Debunking myths about mental strength

Debunking myths about mental strength

Mental strength is the way you think, feel and behave during certain situations. Building mental strength will help you gain self-acceptance while working toward self-improvement. However, there are several misconceptions about what mental strength is and why it’s important. Below, we discuss common myths about developing mental strength.

Myth #1: Mental strength and mental health are the same thing.

Mental strength and mental health, although they may coincide, are not the same thing. Mental health isn’t something we can control – mental strength is. Factors such as genetics and past life experiences can lead to someone developing a mental health challenge, but this doesn’t mean that person isn’t mentally strong. Everyone has the ability to build mental strength, regardless of whether they have depression, anxiety, etc.

Myth #2: You’re either mentally strong or mentally weak.

There is no physical line that separates those who are mentally strong from those who are mentally weak. Everyone has room for improvement when it comes to building their mental strength, and working toward developing that strength does not mean that you’re weak. Just as increased physical strength requires daily work, so does mental strength. Coming to terms with the areas where we can grow …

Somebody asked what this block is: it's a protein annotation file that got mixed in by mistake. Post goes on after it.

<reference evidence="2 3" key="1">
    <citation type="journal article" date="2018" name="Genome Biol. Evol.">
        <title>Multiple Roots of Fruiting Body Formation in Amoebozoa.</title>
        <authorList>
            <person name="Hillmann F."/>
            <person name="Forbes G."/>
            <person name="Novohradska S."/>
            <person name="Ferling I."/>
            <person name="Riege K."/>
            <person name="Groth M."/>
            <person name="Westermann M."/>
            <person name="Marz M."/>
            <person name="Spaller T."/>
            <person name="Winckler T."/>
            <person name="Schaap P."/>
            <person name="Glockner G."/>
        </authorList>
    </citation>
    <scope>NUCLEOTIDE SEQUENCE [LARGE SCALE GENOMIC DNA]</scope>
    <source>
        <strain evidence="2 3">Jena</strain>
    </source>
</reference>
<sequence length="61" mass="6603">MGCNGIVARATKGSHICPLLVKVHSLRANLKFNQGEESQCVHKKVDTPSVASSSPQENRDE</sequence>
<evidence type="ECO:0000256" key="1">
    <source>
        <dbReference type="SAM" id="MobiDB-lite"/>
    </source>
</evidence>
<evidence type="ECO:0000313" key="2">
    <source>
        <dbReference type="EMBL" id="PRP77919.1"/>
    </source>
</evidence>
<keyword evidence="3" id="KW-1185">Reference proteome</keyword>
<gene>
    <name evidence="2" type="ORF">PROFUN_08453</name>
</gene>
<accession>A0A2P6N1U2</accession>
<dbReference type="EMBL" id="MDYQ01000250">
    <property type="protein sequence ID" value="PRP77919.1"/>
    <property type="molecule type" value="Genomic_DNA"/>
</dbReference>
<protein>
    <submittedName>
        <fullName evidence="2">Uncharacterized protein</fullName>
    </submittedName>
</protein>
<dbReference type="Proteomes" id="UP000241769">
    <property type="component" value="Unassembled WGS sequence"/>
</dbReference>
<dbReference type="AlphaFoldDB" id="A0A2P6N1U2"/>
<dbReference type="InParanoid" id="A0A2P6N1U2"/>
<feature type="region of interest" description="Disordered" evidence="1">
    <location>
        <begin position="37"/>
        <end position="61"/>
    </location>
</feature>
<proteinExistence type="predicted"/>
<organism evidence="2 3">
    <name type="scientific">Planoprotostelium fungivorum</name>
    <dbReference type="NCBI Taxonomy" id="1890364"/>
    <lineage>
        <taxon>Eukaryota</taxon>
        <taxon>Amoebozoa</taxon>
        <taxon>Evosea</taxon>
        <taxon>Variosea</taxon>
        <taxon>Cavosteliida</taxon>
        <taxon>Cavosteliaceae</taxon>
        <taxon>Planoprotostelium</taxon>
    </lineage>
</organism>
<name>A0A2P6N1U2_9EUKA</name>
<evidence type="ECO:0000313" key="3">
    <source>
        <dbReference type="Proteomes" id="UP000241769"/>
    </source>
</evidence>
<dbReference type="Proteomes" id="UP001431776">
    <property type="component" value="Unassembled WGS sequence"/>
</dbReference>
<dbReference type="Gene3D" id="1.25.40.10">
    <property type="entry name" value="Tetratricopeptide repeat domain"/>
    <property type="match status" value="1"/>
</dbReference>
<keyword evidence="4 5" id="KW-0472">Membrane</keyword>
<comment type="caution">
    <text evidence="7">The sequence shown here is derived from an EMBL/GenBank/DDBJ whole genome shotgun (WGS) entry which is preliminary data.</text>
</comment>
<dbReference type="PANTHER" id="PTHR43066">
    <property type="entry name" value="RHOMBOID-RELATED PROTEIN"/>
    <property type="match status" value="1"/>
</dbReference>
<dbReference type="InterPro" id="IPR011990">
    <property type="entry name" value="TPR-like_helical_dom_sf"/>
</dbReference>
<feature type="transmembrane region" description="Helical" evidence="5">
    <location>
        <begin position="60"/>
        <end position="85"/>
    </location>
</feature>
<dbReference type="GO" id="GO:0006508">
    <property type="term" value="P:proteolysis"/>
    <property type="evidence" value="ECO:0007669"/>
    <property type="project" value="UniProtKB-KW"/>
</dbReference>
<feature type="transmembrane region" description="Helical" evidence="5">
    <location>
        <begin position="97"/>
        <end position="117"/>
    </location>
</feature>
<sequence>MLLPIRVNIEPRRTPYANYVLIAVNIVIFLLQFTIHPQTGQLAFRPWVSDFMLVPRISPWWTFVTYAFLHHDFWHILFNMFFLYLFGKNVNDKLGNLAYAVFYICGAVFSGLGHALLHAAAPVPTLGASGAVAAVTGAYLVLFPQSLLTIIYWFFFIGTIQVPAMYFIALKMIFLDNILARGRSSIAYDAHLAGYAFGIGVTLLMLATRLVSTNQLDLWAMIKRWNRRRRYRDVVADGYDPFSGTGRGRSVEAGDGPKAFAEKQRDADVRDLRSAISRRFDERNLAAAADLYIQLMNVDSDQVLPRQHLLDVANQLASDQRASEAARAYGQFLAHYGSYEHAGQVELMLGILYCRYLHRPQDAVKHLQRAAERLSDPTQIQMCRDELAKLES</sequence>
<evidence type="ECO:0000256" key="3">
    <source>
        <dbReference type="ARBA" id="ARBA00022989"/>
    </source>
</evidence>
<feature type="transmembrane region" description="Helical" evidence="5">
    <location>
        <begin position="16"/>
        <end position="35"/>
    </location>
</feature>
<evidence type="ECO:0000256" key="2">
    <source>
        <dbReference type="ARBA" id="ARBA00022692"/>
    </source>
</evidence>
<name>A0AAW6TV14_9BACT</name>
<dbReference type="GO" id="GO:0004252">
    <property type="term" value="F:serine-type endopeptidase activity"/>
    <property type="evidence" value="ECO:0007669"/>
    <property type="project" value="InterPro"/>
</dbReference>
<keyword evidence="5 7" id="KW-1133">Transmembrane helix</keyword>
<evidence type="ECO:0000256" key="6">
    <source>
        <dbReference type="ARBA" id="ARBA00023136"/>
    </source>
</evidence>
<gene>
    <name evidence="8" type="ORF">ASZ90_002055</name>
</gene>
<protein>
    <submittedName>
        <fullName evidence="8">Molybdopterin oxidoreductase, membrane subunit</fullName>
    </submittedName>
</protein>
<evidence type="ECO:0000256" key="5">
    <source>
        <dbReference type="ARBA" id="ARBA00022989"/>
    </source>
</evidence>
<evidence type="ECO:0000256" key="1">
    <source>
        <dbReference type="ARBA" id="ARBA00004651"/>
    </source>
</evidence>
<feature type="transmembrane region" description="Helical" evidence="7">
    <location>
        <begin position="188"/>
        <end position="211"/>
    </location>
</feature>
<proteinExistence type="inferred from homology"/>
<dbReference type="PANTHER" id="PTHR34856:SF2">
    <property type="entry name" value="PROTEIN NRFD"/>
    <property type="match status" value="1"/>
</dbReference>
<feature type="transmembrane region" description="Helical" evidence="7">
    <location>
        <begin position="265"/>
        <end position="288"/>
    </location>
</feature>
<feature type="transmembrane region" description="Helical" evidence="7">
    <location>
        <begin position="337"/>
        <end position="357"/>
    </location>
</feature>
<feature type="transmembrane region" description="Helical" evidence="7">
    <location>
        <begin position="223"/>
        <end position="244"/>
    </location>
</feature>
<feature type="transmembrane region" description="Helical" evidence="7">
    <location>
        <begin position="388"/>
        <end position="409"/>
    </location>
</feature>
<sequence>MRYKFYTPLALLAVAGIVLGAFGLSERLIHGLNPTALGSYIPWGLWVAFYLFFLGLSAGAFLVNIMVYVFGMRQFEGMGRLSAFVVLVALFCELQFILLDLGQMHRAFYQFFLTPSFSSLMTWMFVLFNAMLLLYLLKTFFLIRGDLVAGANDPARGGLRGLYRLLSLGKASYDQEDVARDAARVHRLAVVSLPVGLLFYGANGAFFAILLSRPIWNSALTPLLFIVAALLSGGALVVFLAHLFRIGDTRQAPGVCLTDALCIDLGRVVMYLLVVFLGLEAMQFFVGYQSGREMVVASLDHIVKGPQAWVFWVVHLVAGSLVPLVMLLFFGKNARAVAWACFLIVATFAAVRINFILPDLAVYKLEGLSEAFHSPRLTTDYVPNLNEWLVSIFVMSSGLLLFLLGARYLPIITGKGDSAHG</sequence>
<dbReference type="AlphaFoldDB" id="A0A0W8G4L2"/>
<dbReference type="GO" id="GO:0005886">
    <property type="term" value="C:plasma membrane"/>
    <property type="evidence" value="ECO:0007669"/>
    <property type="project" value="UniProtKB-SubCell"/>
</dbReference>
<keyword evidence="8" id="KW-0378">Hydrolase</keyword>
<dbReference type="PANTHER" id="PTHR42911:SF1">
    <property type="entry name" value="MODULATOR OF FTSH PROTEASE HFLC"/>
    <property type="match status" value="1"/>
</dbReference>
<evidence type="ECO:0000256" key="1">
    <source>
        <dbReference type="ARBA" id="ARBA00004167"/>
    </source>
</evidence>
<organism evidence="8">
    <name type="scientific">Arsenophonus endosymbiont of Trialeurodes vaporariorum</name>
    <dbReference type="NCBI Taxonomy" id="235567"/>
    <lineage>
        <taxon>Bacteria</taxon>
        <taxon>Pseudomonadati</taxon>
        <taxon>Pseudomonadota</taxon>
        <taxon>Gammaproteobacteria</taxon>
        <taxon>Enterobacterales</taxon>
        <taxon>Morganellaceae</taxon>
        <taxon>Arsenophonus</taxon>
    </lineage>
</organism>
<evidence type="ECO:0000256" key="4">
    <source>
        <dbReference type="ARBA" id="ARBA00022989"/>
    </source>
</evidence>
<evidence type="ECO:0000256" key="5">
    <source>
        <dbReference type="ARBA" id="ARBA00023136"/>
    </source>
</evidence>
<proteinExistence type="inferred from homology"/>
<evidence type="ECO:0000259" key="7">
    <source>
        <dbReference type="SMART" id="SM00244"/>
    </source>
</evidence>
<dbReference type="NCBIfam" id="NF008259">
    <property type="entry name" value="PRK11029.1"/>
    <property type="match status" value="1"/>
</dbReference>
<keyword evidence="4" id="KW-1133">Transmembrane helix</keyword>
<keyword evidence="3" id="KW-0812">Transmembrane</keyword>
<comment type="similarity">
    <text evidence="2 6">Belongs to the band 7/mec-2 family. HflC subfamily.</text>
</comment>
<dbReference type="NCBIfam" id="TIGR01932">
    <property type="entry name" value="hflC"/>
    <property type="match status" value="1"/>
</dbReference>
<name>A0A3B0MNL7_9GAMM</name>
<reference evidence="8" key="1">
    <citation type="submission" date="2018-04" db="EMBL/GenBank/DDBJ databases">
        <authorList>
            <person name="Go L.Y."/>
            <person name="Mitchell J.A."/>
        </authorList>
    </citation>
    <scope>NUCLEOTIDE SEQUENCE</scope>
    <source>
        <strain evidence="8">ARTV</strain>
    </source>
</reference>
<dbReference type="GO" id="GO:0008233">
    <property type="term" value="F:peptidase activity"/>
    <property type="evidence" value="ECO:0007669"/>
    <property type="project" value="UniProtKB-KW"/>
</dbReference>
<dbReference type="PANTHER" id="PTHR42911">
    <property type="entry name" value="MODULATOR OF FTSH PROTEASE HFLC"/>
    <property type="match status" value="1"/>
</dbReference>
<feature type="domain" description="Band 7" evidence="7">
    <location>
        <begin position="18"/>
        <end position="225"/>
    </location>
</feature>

Depression: Just because it’s not visible, doesn’t mean it’s not real

Depression: Just because it’s not visible, doesn’t mean it’s not real

There are many faces of depression.

For some, depression can be so severe it’s crippling – keeping them from accomplishing day-to-day tasks. For others, getting out of bed and going through life’s motions is possible, but inwardly, they may be absorbed with a challenging set of symptoms invisible to those who know them. These individuals are considered to have high-functioning depression.

Because those suffering from this are able to function normally, the people surrounding them may not realize what they’re feeling inside. It’s important to understand, however, that this diagnosis can carry significant risks if left untreated.

Do you have a loved one who’s seemed ‘off’ lately? It might be time to reach out and talk about his or her mental health. Below, we outline feelings individuals suffering from high-functioning depression may experience – even though they don’t always show them.


Those suffering from high-functioning depression may experience a constant worry – over their past, present and future. This doubt is inescapable and much more pervasive than the normal worries most of us experience over life’s stressors.


High-functioning depression can cause insistent criticality – of oneself and of others. Those suffering from high-functioning depression are often their own …